The history of nations is mostly characterized by ethnic and racial uniformity, not diversity.
Most national boundaries reflected linguistic, religious and ethnic homogeneity. Until the late 20th century, diversity was considered a liability, not a strength.
Countries and societies that were ethnically homogeneous, such as ancient Germanic tribes or modern Japan, felt they were inherently more stable and secure than the alternative, whether late imperial Rome or contemporary America.
Many created words to highlight their racial purity. “Volk” in German and “Raza” in Spanish and “Razza” in Italian meant more than just shared language, residence or culture; those words also included a racial essence. Many cultures showed their suspicion of diversity by using pejorative nouns for the “other” – “goyim” in Hebrew meant all the other non-Jewish nations and peoples; “odar” in Armenian denoted anyone not ethnically Armenian.
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Even today, it would be hard for someone Japanese to be fully accepted as a Mexican citizen, or for a native-born Mexican to become a Japanese citizen. Mexico’s constitution unapologetically predicates immigration policies on not endangering Mexico’s ethnic makeup.
Countries that have tried to unite diverse tribes have usually fared poorly. The Italian Roman Republic lasted about 500 years. In contrast, the multiracial Roman Empire that after the Edict of Caracalla in AD 212 made all its diverse peoples equal citizens endured little more than two (often violent) centuries.
America is history’s exception.
It began as a republic founded by European migrants. Like the homogenous citizens of most other nations, they were likely on a trajectory to incorporate racial sameness as the mark of citizenship. But the ultimate logic of America’s unique Constitution was different. So the United States steadily evolved to define Americans by their shared values, not by superficial appearances. Eventually, anyone willing to give up his prior identity and assume a new American persona became American.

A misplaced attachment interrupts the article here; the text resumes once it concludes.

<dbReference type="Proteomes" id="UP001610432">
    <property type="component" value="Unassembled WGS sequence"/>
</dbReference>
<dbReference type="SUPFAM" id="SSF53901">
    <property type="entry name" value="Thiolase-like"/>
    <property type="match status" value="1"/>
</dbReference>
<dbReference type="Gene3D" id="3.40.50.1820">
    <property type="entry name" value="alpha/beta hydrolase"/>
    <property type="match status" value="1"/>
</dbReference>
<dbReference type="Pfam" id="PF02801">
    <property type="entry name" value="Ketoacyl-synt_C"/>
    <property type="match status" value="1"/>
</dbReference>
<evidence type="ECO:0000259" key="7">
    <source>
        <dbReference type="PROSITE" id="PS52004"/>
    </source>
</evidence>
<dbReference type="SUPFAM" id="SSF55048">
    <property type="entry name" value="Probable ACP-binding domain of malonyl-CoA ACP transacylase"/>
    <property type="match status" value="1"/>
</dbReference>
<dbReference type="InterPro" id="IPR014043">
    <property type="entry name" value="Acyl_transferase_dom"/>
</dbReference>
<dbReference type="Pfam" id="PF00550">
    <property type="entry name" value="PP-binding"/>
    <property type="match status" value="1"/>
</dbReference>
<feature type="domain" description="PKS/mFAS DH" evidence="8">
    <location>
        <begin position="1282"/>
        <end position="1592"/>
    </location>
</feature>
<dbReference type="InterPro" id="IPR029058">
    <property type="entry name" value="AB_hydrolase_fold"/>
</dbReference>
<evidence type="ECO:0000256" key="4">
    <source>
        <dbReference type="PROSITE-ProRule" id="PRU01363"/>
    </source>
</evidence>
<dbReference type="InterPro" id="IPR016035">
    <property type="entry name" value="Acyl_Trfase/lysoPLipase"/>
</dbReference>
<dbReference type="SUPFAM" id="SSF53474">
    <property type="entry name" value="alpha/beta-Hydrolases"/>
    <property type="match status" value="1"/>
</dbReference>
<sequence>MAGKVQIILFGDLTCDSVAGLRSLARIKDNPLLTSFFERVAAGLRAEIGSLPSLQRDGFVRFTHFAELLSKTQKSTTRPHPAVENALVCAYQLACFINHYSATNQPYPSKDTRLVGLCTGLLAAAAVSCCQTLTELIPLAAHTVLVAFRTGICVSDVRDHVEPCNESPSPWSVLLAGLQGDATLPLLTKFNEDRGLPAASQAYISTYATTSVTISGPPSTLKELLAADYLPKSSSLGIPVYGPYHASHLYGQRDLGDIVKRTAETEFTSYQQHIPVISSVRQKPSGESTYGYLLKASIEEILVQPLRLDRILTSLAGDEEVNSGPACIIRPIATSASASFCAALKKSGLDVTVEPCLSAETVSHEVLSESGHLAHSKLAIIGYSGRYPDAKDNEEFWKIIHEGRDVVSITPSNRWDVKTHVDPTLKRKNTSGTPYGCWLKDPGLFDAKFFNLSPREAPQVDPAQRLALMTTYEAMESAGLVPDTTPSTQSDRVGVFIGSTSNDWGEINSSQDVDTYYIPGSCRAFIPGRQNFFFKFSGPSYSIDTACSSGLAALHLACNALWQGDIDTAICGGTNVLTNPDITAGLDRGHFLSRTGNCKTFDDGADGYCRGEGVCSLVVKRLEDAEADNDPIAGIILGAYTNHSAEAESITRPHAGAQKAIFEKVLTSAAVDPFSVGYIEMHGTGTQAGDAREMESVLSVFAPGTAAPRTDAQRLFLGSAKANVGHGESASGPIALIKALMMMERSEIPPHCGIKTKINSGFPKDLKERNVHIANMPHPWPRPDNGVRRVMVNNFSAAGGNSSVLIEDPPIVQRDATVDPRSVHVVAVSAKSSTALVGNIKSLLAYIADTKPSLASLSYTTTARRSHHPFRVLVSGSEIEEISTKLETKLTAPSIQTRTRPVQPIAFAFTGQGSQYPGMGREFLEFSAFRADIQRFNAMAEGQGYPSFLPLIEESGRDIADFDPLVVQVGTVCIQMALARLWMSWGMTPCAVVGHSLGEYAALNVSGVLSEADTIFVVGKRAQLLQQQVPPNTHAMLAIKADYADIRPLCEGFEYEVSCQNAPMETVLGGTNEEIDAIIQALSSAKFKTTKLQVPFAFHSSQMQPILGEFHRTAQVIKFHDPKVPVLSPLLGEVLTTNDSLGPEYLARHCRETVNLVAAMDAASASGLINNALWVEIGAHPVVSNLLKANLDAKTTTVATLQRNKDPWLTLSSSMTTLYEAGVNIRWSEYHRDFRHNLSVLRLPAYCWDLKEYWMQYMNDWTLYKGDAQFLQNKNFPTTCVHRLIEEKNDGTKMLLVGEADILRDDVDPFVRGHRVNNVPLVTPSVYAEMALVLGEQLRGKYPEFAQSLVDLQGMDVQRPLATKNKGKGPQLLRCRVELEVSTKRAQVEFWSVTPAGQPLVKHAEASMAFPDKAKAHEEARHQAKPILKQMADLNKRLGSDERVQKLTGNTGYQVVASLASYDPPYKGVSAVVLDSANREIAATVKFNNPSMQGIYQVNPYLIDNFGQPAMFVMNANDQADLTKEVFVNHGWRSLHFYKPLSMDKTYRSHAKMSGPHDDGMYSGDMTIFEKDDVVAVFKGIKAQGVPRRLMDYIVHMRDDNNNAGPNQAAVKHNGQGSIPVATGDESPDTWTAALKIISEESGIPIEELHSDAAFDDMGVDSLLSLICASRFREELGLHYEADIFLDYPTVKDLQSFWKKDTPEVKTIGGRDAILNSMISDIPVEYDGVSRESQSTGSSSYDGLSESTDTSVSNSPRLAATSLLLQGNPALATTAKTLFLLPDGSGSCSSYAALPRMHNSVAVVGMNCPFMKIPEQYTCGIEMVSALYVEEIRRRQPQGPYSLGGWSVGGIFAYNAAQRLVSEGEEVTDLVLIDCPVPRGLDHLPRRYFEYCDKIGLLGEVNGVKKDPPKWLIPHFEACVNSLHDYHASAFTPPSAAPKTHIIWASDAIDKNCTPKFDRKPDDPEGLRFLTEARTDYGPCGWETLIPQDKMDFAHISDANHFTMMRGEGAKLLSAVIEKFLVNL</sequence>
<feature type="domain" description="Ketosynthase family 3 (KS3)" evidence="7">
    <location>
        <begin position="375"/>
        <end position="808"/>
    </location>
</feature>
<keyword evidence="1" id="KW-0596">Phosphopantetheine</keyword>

The United States has always cherished its “melting pot” ethos of e pluribus unum – of blending diverse peoples into one through assimilation, integration and intermarriage.
When immigration was controlled, measured and coupled with a confident approach to assimilation, America thrived. Various ethnic groups enriched America with diverse art, food, music and literature while accepting a common culture of American values and institutions. Problems arose only when immigration was illegal, in mass and without emphasis on assimilation.
Sometime in the late 20th century, America largely gave up on multiracialism and opted instead for multiculturalism, in which each particular ethnic group retained its tribal chauvinism and saw itself as separate from the whole.
Hyphenated names suddenly became popular. The government tracked Americans’ often complicated ethnic lineage. Jobs and college admissions were sometimes predicated on racial pedigrees and quotas. Courts ruled that present discrimination was allowable compensation for past discrimination.
Schools began to teach that difference and diversity were preferable to sameness and unity. Edgar Allan Poe and Langston Hughes were categorized as “white male” or “black” rather than as “American” authors.
Past discrimination and injustice might explain the backlash against melting-pot unity. And America’s exalted idealism has made it criticized as less than good when it was not always perfect.
Still, for those who see America becoming a multicultural state of unassimilated tribes and competing racial groups, history will not be kind. The history of state multiculturalism is one of discord, violence, chaos and implosion.
So far, America has beaten the odds, becoming the most powerful nation in the world. We should remember that diversity is an ornament, our strength is unity.
Victor Davis Hanson is a classicist and historian at the Hoover Institution, Stanford University, and the author, most recently, of “The Father of Us All: War and History, Ancient and Modern.” You can reach him by emailing firstname.lastname@example.org.